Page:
TOKYO -- China's move this year to reject plastic waste is starting to have a ripple effect on Japanese traders that had depended on Chinese consumption.
One plastic scrap company in Fukuoka Prefecture filed for bankruptcy in March. "Bankruptcies and business closures of other domestic exporters will likely follow," said Mitsuhiro Harada at Tokyo Shoko Research.
Other companies are adjusting their strategy to fit the new reality. Ibaraki Prefecture-based Asei exports scrap plastic to a plant it runs in Shanghai, where the material is processed into pellets that are sold to Chinese buyers. But because of the ban, that factory has become unusable and will shut down before the year is out.
Because Asei is forced to process waste plastic into pellets in Japan, it is spending hundreds of millions of yen on an Ibaraki plant that will boost its monthly output of the pellets. The company will also set up a plant in neighboring Chiba Prefecture that will pulverize plastic scrap.
China imported roughly 7.3 million tons of waste plastic in 2016, or over half of global exports. Japan shipped about 1.3 million tons to the mainland, including what came in via Hong Kong. In all, more than 80% of Japan's exports of used plastic went to China.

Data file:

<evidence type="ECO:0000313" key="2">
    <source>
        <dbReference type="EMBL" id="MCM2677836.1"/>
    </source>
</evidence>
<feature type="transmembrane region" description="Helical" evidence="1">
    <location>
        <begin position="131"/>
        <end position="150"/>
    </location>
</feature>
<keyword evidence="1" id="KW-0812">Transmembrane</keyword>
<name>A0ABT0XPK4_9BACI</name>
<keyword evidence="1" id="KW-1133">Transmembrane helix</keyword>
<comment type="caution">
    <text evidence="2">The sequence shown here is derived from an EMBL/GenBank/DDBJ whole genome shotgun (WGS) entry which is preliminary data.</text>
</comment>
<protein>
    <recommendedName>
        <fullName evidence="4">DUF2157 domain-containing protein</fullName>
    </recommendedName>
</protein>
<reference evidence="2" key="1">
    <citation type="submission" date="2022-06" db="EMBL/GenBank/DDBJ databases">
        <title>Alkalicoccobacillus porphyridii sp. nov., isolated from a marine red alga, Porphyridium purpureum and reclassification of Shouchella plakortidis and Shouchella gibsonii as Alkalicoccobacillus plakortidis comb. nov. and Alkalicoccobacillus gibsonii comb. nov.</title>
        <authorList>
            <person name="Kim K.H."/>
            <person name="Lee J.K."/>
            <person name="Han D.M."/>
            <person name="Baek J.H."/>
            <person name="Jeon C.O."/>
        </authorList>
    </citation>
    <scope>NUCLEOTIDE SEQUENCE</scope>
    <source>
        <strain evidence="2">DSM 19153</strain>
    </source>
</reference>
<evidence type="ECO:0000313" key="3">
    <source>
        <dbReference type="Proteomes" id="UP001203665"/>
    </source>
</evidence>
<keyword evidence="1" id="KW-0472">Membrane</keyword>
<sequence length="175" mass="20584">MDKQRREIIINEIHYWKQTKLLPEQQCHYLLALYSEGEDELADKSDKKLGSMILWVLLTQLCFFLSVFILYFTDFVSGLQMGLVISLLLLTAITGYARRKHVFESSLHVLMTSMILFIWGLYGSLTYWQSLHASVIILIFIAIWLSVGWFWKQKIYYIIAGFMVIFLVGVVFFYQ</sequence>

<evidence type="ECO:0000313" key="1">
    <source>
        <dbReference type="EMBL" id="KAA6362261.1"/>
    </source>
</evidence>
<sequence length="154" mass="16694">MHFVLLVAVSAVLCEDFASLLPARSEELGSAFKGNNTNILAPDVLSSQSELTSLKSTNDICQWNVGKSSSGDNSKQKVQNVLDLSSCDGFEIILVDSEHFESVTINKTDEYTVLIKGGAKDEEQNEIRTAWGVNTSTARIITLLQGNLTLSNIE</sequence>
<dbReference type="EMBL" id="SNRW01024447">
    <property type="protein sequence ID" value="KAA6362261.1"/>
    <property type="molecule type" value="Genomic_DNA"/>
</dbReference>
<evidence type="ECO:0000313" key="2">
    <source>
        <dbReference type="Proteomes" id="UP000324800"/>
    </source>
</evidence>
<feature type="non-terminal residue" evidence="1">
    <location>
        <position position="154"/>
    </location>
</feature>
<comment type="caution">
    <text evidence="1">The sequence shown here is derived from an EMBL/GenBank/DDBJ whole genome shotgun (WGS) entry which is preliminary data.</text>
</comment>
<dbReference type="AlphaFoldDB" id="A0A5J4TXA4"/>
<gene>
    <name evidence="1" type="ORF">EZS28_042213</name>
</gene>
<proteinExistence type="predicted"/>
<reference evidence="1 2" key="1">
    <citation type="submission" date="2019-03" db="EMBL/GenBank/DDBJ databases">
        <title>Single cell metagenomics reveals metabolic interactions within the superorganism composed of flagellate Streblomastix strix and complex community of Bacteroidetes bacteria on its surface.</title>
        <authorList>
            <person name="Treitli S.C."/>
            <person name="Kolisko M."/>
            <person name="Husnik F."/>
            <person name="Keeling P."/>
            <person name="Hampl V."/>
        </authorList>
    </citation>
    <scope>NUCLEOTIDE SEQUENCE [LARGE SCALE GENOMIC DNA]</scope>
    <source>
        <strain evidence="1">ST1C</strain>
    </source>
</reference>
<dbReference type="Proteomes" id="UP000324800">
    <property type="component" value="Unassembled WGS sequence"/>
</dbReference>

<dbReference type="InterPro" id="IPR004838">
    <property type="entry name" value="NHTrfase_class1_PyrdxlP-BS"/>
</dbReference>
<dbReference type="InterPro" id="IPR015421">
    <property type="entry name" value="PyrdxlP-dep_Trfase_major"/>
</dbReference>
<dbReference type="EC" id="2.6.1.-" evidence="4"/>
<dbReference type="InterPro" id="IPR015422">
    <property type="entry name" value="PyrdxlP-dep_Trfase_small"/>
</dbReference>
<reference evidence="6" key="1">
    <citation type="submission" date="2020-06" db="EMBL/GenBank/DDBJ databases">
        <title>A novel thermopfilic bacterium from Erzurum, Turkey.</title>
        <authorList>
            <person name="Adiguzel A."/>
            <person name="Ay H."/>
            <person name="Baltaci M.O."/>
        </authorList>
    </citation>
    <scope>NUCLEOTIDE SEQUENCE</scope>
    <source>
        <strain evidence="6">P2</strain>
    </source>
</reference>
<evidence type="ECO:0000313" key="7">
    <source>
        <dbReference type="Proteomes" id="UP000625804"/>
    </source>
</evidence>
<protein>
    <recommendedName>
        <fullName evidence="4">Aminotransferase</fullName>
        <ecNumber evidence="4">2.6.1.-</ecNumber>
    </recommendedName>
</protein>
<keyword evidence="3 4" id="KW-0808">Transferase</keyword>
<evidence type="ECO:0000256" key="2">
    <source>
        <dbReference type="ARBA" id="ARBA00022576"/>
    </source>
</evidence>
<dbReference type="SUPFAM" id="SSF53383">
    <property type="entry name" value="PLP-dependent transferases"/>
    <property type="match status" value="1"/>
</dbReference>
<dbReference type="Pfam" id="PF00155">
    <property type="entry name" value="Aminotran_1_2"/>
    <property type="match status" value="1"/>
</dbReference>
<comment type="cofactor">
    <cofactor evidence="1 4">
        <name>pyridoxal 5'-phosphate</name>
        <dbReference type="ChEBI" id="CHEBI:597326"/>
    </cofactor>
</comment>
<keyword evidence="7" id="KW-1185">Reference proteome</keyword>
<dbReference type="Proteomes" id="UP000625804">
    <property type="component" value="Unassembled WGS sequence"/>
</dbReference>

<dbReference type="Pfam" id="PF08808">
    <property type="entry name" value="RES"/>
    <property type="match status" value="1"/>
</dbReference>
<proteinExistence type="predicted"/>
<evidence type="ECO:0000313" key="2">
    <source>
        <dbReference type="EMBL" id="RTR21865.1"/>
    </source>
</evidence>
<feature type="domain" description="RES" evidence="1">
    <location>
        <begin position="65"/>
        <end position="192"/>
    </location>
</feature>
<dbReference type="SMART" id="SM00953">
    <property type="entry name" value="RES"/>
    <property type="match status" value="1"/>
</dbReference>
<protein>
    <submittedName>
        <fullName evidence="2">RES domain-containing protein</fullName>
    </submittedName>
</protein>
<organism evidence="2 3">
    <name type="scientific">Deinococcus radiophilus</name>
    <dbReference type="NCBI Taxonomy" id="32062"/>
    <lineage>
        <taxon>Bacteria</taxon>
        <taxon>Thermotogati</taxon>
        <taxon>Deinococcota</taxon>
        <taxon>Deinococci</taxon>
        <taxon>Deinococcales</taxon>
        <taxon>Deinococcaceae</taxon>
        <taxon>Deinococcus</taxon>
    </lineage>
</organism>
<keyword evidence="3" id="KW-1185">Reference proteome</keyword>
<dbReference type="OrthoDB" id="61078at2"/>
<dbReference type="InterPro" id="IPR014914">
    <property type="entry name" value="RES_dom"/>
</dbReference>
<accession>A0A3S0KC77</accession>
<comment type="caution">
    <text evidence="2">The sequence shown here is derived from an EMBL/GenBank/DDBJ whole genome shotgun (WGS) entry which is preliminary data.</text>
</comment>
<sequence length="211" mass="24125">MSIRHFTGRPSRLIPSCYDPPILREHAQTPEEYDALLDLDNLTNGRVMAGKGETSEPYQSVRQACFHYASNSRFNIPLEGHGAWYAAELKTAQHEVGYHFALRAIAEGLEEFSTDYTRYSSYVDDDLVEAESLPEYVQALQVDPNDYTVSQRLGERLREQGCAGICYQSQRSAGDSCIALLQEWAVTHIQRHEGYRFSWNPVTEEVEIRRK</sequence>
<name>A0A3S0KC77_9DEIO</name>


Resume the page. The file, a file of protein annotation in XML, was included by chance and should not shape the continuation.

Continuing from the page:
The plastics are converted into everyday items. But the administration of President Xi Jinping, concerned about the air pollution that results from conversion, started this year enforcing a ban on waste plastic and paper imports first announced in 2017.
The embargo is hitting Japanese blue chips as well. Because Canon could not sell used plastics to Chinese enterprises, it sent the scrap to incinerators in Japan. Canon is currently handing off all its used plastic to Japanese recyclers, said a company official.
However, Japan is in no position to suddenly expand its capacity to recycle plastics, and a lot of the waste ends up at landfills or incinerators. Restrictions on used plastics are being toughened internationally, so there are few places willing to accept the waste. Some are looking to export to Southeast Asia, but Thailand is considering its own ban on imports of plastic scrap.
Only 23% of the waste plastic produced by Japan in 2016 was turned into recycled plastic or used in fiber materials, according to the Tokyo-based Plastic Waste Management Institute. However, some companies are looking to fill that niche.
Tokyo recycler Jeplan will launch a line of apparel made from material extracted from secondhand clothes and plastic bottles. For the company, the Chinese waste plastic ban is a boon.
"Procurement costs for plastic bottle flakes will come down," said Jeplan CEO Masaki Takao.